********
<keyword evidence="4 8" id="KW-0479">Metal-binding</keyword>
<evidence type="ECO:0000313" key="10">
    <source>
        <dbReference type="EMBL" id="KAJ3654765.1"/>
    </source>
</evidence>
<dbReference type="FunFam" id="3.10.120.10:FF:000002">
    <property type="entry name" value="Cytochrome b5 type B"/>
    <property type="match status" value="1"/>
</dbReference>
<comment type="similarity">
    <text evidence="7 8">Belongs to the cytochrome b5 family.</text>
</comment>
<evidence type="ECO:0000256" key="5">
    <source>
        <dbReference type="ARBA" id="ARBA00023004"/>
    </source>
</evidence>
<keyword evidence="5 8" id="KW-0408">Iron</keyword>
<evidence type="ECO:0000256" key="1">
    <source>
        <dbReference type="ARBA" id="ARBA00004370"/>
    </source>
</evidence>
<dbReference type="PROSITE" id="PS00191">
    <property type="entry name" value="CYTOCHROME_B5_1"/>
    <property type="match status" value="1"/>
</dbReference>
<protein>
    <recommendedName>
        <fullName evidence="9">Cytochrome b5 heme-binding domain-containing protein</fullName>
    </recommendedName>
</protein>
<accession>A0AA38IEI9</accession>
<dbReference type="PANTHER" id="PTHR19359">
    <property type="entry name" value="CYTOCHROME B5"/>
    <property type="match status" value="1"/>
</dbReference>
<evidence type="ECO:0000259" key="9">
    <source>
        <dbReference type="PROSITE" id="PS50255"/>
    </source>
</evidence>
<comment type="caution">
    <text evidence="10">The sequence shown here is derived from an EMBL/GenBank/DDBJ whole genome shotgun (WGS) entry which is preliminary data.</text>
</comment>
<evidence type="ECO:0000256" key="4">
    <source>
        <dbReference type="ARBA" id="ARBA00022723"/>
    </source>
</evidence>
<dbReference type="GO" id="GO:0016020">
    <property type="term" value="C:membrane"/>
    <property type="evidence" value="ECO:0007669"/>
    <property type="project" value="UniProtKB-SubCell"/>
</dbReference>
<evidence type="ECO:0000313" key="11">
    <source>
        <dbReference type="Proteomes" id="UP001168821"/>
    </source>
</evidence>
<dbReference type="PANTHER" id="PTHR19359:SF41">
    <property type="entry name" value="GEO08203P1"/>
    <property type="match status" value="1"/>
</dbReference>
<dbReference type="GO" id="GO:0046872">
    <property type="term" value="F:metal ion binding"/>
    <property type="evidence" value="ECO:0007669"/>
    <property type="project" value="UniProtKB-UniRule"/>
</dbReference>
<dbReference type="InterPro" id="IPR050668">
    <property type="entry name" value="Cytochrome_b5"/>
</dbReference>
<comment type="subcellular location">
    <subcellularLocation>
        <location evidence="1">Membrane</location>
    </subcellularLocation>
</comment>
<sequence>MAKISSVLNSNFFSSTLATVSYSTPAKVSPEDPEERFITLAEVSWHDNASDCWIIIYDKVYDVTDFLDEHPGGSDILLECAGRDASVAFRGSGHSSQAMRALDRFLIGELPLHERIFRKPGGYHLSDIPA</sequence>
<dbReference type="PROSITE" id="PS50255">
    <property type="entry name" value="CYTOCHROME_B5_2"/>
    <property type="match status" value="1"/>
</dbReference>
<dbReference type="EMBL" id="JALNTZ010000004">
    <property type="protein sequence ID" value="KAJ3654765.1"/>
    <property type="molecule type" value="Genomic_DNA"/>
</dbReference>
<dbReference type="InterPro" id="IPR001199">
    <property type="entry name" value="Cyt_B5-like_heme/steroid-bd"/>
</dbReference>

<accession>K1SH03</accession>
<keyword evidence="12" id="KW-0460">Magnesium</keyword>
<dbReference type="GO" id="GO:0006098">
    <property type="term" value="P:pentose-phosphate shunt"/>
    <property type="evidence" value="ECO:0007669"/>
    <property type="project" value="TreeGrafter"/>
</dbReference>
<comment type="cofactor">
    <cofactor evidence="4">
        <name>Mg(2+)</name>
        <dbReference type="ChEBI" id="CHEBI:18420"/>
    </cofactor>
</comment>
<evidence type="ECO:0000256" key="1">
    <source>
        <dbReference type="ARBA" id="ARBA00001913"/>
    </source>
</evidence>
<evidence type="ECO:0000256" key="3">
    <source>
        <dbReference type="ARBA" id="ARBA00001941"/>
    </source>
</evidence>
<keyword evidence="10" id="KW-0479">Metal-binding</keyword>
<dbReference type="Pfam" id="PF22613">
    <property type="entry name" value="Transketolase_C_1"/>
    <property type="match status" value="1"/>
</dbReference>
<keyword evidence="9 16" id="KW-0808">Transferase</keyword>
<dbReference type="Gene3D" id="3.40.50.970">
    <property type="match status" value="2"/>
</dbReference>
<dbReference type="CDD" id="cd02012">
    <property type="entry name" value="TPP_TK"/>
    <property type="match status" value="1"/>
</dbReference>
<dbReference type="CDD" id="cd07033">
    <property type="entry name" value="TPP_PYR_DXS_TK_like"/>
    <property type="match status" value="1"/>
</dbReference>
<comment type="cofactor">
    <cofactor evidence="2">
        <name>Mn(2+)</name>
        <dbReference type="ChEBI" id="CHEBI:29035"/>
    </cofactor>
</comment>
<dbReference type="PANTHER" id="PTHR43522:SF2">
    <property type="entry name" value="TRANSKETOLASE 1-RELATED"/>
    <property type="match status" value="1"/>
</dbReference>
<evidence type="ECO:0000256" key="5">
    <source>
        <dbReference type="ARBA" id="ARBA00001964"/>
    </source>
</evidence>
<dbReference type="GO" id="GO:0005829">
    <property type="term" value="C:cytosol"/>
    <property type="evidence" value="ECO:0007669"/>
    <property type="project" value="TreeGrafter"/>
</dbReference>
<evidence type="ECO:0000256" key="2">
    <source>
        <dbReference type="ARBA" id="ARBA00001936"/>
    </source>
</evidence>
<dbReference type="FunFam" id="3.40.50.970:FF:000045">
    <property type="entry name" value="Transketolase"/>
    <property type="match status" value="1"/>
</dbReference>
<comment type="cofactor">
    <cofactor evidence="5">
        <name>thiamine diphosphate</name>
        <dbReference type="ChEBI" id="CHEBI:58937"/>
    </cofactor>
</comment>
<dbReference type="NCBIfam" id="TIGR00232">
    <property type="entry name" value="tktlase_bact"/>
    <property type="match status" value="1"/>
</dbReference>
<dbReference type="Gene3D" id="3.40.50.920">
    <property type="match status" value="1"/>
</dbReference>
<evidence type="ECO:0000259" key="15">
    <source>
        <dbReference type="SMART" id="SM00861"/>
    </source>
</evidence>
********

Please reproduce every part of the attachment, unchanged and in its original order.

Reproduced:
<keyword evidence="4 8" id="KW-0479">Metal-binding</keyword>
<evidence type="ECO:0000313" key="10">
    <source>
        <dbReference type="EMBL" id="KAJ3654765.1"/>
    </source>
</evidence>
<dbReference type="FunFam" id="3.10.120.10:FF:000002">
    <property type="entry name" value="Cytochrome b5 type B"/>
    <property type="match status" value="1"/>
</dbReference>
<comment type="similarity">
    <text evidence="7 8">Belongs to the cytochrome b5 family.</text>
</comment>
<evidence type="ECO:0000256" key="5">
    <source>
        <dbReference type="ARBA" id="ARBA00023004"/>
    </source>
</evidence>
<keyword evidence="5 8" id="KW-0408">Iron</keyword>
<evidence type="ECO:0000256" key="1">
    <source>
        <dbReference type="ARBA" id="ARBA00004370"/>
    </source>
</evidence>
<dbReference type="PROSITE" id="PS00191">
    <property type="entry name" value="CYTOCHROME_B5_1"/>
    <property type="match status" value="1"/>
</dbReference>
<protein>
    <recommendedName>
        <fullName evidence="9">Cytochrome b5 heme-binding domain-containing protein</fullName>
    </recommendedName>
</protein>
<accession>A0AA38IEI9</accession>
<dbReference type="PANTHER" id="PTHR19359">
    <property type="entry name" value="CYTOCHROME B5"/>
    <property type="match status" value="1"/>
</dbReference>
<evidence type="ECO:0000259" key="9">
    <source>
        <dbReference type="PROSITE" id="PS50255"/>
    </source>
</evidence>
<comment type="caution">
    <text evidence="10">The sequence shown here is derived from an EMBL/GenBank/DDBJ whole genome shotgun (WGS) entry which is preliminary data.</text>
</comment>
<evidence type="ECO:0000256" key="4">
    <source>
        <dbReference type="ARBA" id="ARBA00022723"/>
    </source>
</evidence>
<dbReference type="GO" id="GO:0016020">
    <property type="term" value="C:membrane"/>
    <property type="evidence" value="ECO:0007669"/>
    <property type="project" value="UniProtKB-SubCell"/>
</dbReference>
<evidence type="ECO:0000313" key="11">
    <source>
        <dbReference type="Proteomes" id="UP001168821"/>
    </source>
</evidence>
<dbReference type="PANTHER" id="PTHR19359:SF41">
    <property type="entry name" value="GEO08203P1"/>
    <property type="match status" value="1"/>
</dbReference>
<dbReference type="GO" id="GO:0046872">
    <property type="term" value="F:metal ion binding"/>
    <property type="evidence" value="ECO:0007669"/>
    <property type="project" value="UniProtKB-UniRule"/>
</dbReference>
<dbReference type="InterPro" id="IPR050668">
    <property type="entry name" value="Cytochrome_b5"/>
</dbReference>
<comment type="subcellular location">
    <subcellularLocation>
        <location evidence="1">Membrane</location>
    </subcellularLocation>
</comment>
<sequence>MAKISSVLNSNFFSSTLATVSYSTPAKVSPEDPEERFITLAEVSWHDNASDCWIIIYDKVYDVTDFLDEHPGGSDILLECAGRDASVAFRGSGHSSQAMRALDRFLIGELPLHERIFRKPGGYHLSDIPA</sequence>
<dbReference type="PROSITE" id="PS50255">
    <property type="entry name" value="CYTOCHROME_B5_2"/>
    <property type="match status" value="1"/>
</dbReference>
<dbReference type="EMBL" id="JALNTZ010000004">
    <property type="protein sequence ID" value="KAJ3654765.1"/>
    <property type="molecule type" value="Genomic_DNA"/>
</dbReference>
<dbReference type="InterPro" id="IPR001199">
    <property type="entry name" value="Cyt_B5-like_heme/steroid-bd"/>
</dbReference>

<accession>K1SH03</accession>
<keyword evidence="12" id="KW-0460">Magnesium</keyword>
<dbReference type="GO" id="GO:0006098">
    <property type="term" value="P:pentose-phosphate shunt"/>
    <property type="evidence" value="ECO:0007669"/>
    <property type="project" value="TreeGrafter"/>
</dbReference>
<comment type="cofactor">
    <cofactor evidence="4">
        <name>Mg(2+)</name>
        <dbReference type="ChEBI" id="CHEBI:18420"/>
    </cofactor>
</comment>
<evidence type="ECO:0000256" key="1">
    <source>
        <dbReference type="ARBA" id="ARBA00001913"/>
    </source>
</evidence>
<evidence type="ECO:0000256" key="3">
    <source>
        <dbReference type="ARBA" id="ARBA00001941"/>
    </source>
</evidence>
<keyword evidence="10" id="KW-0479">Metal-binding</keyword>
<dbReference type="Pfam" id="PF22613">
    <property type="entry name" value="Transketolase_C_1"/>
    <property type="match status" value="1"/>
</dbReference>
<keyword evidence="9 16" id="KW-0808">Transferase</keyword>
<dbReference type="Gene3D" id="3.40.50.970">
    <property type="match status" value="2"/>
</dbReference>
<dbReference type="CDD" id="cd02012">
    <property type="entry name" value="TPP_TK"/>
    <property type="match status" value="1"/>
</dbReference>
<dbReference type="CDD" id="cd07033">
    <property type="entry name" value="TPP_PYR_DXS_TK_like"/>
    <property type="match status" value="1"/>
</dbReference>
<comment type="cofactor">
    <cofactor evidence="2">
        <name>Mn(2+)</name>
        <dbReference type="ChEBI" id="CHEBI:29035"/>
    </cofactor>
</comment>
<dbReference type="PANTHER" id="PTHR43522:SF2">
    <property type="entry name" value="TRANSKETOLASE 1-RELATED"/>
    <property type="match status" value="1"/>
</dbReference>
<evidence type="ECO:0000256" key="5">
    <source>
        <dbReference type="ARBA" id="ARBA00001964"/>
    </source>
</evidence>
<dbReference type="GO" id="GO:0005829">
    <property type="term" value="C:cytosol"/>
    <property type="evidence" value="ECO:0007669"/>
    <property type="project" value="TreeGrafter"/>
</dbReference>
<evidence type="ECO:0000256" key="2">
    <source>
        <dbReference type="ARBA" id="ARBA00001936"/>
    </source>
</evidence>
<dbReference type="FunFam" id="3.40.50.970:FF:000045">
    <property type="entry name" value="Transketolase"/>
    <property type="match status" value="1"/>
</dbReference>
<comment type="cofactor">
    <cofactor evidence="5">
        <name>thiamine diphosphate</name>
        <dbReference type="ChEBI" id="CHEBI:58937"/>
    </cofactor>
</comment>
<dbReference type="NCBIfam" id="TIGR00232">
    <property type="entry name" value="tktlase_bact"/>
    <property type="match status" value="1"/>
</dbReference>
<dbReference type="Gene3D" id="3.40.50.920">
    <property type="match status" value="1"/>
</dbReference>
<evidence type="ECO:0000259" key="15">
    <source>
        <dbReference type="SMART" id="SM00861"/>
    </source>
</evidence>